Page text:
Virtual Senior Centers
Don’t limit your class size to participants inside the room, consider hosting classes and discussions online. You will be able to reach those unable to attend due to lack of transportation, child care, or mobility. Virtual senior centers allow for homebound seniors to interact and engage with peers.
Check out this life-changing pilot program for seniors in New York City: http://www.nyc.gov/html/dfta/html/newsletters/newsletter_june10.htm#article6
Strengthening the soul through social interaction is important. Multifunctional social spaces are necessary to promote formal and informal social interaction. Supply rooms with tables that can function for impromptu card games, meeting, or meals. Weekly lunches continue to be popular with the aging population.
Don’t forget about the potential for outdoor programs. Shared gardens with horticultural classes can offer unique experiences for active adult centers. Host classes on a variety of topics from composting, to harvesting, to organic fertilizers. If the facility serves weekly meals, prepare them with food from the garden. Not only will this help offset the cost of food for the meals, it will conjure feelings of pride and accomplishment to the ones who tended the garden.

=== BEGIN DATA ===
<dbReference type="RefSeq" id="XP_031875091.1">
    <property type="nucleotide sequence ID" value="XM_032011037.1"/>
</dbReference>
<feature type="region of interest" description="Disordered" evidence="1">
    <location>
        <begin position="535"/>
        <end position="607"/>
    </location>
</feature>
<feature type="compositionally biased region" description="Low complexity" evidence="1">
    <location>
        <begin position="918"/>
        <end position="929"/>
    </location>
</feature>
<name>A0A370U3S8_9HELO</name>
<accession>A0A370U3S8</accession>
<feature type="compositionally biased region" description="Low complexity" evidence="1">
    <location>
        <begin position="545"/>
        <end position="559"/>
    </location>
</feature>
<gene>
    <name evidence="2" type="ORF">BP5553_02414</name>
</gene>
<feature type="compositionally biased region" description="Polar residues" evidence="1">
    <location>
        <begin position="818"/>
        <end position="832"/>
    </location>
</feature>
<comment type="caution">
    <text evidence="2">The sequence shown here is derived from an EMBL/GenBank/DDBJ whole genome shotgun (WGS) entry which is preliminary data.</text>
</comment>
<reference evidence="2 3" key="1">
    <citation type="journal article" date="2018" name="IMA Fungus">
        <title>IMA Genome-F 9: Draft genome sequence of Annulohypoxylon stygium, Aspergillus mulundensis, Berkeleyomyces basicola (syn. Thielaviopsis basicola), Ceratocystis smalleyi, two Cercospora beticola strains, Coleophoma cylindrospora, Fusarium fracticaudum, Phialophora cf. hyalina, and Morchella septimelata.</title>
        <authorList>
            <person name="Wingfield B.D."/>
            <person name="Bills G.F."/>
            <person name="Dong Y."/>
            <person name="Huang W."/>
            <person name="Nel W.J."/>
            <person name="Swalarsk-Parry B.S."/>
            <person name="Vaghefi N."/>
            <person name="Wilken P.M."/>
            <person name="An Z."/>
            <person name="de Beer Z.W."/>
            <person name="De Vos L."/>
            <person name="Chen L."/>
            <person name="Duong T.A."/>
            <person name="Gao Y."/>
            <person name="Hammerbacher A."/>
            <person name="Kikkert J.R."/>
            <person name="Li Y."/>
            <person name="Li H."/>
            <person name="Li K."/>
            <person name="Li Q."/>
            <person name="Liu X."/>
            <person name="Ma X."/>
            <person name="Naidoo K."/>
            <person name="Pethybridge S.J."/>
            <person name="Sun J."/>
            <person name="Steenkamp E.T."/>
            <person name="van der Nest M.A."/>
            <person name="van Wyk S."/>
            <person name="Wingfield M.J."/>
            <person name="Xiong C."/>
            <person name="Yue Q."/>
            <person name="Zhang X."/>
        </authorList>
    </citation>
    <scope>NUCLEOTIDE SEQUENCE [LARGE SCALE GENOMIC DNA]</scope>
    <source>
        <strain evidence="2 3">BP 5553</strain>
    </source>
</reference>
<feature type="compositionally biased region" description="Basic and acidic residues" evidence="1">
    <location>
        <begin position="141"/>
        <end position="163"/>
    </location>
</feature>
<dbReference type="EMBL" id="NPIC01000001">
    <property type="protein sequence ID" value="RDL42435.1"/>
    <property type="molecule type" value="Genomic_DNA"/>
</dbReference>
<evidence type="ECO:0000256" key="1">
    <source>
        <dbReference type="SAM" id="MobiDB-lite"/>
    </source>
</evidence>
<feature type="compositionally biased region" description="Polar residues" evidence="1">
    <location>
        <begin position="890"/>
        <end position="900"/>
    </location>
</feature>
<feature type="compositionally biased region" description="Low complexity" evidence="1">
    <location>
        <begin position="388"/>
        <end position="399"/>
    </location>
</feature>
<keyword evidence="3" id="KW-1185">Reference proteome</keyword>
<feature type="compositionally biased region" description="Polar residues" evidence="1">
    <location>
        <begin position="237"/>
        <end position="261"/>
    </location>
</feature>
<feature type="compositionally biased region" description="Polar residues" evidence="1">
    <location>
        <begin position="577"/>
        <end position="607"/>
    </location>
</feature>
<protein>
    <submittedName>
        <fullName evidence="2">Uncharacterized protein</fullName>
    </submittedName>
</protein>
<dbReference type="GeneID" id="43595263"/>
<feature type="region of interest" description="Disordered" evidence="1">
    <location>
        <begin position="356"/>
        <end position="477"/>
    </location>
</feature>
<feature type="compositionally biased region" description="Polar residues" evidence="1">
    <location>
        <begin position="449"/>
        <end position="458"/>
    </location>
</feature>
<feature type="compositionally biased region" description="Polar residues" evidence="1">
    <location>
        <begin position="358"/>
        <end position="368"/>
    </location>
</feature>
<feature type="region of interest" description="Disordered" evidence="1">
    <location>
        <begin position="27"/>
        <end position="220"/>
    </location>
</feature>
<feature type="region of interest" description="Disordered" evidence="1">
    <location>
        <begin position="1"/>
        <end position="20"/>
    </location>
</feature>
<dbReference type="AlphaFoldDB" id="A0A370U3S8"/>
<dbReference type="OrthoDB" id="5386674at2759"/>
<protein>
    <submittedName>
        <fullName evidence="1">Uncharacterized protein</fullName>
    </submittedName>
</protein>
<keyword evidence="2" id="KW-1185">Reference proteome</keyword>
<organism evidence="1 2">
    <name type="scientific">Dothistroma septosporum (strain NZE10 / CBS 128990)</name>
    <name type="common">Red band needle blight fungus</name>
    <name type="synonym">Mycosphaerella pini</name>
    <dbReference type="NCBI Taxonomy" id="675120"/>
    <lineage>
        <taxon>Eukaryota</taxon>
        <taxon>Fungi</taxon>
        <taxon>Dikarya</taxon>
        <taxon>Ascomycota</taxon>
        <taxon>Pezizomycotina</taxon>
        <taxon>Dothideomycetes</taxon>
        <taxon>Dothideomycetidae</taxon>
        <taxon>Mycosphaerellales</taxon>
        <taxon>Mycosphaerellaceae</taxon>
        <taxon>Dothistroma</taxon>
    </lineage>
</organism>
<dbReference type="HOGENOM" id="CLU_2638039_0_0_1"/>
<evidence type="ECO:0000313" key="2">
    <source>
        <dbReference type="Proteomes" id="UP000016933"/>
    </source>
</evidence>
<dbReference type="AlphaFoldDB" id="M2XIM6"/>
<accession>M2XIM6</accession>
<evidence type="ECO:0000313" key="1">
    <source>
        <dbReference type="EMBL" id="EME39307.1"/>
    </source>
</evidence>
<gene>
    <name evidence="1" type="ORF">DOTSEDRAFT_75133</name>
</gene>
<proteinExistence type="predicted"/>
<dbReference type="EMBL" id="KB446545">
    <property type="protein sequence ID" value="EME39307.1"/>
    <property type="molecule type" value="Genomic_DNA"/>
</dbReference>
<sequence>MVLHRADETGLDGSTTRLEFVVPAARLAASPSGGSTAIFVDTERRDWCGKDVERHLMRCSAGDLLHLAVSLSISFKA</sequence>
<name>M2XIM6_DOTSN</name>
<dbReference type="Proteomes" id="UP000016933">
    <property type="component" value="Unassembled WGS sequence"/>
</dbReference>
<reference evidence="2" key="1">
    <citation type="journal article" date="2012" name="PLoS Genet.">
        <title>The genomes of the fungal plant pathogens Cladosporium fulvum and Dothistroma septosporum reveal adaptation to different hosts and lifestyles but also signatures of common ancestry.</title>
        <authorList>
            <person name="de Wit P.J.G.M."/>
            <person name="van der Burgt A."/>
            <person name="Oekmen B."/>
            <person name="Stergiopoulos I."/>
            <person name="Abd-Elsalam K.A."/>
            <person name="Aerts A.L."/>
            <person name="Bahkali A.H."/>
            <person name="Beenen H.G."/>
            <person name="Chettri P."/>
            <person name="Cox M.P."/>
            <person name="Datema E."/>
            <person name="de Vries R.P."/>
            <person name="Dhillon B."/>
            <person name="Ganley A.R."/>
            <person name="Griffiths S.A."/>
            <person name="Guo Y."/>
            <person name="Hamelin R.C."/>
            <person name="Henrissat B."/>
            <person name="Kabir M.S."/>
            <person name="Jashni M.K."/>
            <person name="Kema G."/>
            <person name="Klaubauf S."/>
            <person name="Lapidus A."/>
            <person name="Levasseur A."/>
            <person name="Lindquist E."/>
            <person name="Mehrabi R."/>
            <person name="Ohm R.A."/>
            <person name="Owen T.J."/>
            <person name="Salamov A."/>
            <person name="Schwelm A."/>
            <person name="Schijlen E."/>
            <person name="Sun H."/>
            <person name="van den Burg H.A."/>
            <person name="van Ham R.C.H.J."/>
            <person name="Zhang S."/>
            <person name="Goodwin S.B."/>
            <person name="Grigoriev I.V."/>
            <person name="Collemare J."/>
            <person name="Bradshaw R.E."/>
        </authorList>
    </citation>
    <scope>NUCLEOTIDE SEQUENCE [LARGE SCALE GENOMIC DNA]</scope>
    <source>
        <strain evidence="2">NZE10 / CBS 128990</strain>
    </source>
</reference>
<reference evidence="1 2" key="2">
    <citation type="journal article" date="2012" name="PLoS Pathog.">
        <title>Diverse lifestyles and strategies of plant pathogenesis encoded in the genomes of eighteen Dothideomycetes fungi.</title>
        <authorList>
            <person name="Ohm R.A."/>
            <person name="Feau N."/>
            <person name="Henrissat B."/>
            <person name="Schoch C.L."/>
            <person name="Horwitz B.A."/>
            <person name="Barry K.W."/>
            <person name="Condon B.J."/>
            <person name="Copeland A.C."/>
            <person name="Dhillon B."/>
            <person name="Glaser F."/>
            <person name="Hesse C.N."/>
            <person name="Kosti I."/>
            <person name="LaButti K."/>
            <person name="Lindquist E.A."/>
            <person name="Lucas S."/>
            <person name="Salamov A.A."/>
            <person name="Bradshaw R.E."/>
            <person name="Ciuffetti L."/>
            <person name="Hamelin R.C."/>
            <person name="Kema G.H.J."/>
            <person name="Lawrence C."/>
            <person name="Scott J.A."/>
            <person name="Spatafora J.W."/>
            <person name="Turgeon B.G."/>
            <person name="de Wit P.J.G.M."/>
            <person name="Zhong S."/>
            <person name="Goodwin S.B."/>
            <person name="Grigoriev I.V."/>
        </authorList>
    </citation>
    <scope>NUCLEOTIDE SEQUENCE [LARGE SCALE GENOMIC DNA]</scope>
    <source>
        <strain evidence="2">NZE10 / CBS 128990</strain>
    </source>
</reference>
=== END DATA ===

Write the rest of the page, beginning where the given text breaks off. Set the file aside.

Recent polls have revealed that one in ten children live with a grandparent and four in ten are primarily raised by a grandparent. (Source Pew research center) http://www.pewsocialtrends.org/2010/09/09/since-the-start-of-the-great-recession-more-children-raised-by-grandparents/. Boomers need assistance with childcare to be able to use facilities. Offering a childcare area for participants to use while members participate in programs is a key attraction. Major retailers like IKEA and Giant Eagle (grocer) have addressed child care needs by providing child care service while customers are shopping.
Figuring out how to provide a range of services that satisfy the needs of the boomer can be a bit daunting. There are several issues operators must address to offer successful active adult programs. One of the largest considerations is the facility itself. Take a look at the community’s needs and determine if there is benefit in integrating the two standalone centers into one.
At the end of the day we need to applaud the baby boomers' efforts for paving the way for generations to follow. They have tirelessly asked community leaders to evolve senior centers. I encourage facility operators, recreation programmers, and designers, to look to boomers for ideas in how to teach and inspire younger generations to be active, strong and defy ideas of conventional aging.Hide Full Post
Posted by Carrie Heimmer, LEED GA on October 1, 2015 at 12:54pm